Implement an O&M Cost Management Program
When it comes to controlling and reducing O&M costs, having a well-established program is critical and can help your company stay ahead of the curve. Applying a methodical framework to build, scale, and sustain O&M cost management is the foundation for program success.
To start, your company will need first to measure its proficiency. This can be done by looking at the O&M cost per unit of energy produced (MWh), the number of customers serviced, the revenue generated, or the number of employees. Once you have a benchmark to work from, you can begin to implement changes that will help reduce costs. You can maximize O&M impact by utilizing category management to:
- Increase overall value from the supply base service levels, availability, quality, and the value of money.
- Reduce the total cost of ownership of goods and services.
- Address and mitigate risk in the supply chain.
- Enable supplier capability development and encourage more innovation from the supplier.
- Effectively align and leverage internal resources to deliver to generate through cross-functional teamwork procurement outcomes that fully satisfy agreed business needs.
- Increase value capture through continuous monitoring.
However, these O&M cost reduction strategies need to be sustained to have a lasting and measurable impact. This includes getting full stakeholder involvement to develop a project pipeline and identify business opportunities. It also requires developing strategic relationships with suppliers to maximize value, drive efficiencies, and meet cost-reductions targets.
Case Study: Reducing Full-service Management Consulting Spend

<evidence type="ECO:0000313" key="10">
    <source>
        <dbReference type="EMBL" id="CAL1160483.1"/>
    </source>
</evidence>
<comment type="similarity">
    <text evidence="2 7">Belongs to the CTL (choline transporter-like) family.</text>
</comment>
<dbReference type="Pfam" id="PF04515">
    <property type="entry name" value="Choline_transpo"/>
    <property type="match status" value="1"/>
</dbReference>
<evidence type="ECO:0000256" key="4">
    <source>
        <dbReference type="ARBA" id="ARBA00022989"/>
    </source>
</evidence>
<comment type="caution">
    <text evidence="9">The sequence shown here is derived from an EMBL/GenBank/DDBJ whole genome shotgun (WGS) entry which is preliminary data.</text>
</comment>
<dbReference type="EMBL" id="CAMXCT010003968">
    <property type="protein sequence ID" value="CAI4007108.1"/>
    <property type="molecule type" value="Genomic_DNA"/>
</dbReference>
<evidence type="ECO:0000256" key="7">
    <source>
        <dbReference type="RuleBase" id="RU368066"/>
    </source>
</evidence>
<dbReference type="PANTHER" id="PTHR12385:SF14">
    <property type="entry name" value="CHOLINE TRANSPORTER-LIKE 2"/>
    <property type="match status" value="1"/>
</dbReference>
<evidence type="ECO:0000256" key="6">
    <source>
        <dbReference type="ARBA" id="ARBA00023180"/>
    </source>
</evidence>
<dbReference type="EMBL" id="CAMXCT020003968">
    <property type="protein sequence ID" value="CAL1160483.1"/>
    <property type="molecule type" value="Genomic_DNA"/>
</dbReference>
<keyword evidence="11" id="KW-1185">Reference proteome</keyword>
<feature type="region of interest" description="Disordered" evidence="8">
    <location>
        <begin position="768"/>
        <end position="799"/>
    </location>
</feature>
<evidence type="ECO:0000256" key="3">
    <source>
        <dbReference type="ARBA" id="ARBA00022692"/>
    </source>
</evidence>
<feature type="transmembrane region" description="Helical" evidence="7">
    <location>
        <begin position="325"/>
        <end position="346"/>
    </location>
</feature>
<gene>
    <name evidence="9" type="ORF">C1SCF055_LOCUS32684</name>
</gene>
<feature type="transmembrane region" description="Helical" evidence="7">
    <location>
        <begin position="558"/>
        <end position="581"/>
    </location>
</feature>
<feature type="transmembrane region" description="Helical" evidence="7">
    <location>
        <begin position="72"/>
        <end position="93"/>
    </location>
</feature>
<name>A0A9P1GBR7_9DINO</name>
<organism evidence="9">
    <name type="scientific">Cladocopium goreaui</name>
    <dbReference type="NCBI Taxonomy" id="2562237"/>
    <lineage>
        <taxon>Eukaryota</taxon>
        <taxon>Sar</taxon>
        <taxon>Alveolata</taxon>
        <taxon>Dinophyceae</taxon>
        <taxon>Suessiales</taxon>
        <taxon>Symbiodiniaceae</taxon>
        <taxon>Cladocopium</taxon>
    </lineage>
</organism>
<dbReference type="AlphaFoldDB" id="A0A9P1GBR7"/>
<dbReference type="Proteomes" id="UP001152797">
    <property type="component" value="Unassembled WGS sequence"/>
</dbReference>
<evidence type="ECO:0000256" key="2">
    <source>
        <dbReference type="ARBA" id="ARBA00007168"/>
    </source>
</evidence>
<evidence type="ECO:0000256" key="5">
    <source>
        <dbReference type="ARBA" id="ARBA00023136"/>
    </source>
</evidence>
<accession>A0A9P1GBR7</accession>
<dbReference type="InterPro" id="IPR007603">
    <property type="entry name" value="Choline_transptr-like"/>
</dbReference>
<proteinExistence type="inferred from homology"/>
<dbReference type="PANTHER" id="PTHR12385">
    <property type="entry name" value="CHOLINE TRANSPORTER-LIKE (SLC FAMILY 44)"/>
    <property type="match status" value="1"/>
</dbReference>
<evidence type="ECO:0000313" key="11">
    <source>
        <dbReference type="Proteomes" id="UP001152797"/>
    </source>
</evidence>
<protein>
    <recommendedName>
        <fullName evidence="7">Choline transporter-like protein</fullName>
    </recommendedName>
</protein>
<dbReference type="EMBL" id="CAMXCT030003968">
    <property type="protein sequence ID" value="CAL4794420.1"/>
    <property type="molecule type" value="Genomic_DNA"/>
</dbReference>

For three years, a California-based utility company noticed a substantial increase in full-service management consulting spend, which highlighted the need for formalized internal governance to validate market rates and project classification. To achieve this goal, the company developed internal governance to:
Maximizing O&M Impact through Category Management
Category management organizes goods and services into categories that accurately represent how the business uses them to improve the overall value from the supply base service levels, availability, quality, and the value of money. Utilizing category management can help reduce the total cost of ownership of goods and services by addressing and mitigating risk in the supply chain, effectually aligning and leveraging internal resources to deliver procurement outcomes that fully satisfy agreed business needs. This can help organizations maximize O&M impact by increasing value capture through continuous monitoring.
By grouping goods and services into categories, businesses can more accurately represent how they use these items. Additionally, by utilizing category management, businesses can encourage supplier innovation and development, leading to even more significant cost savings in the future.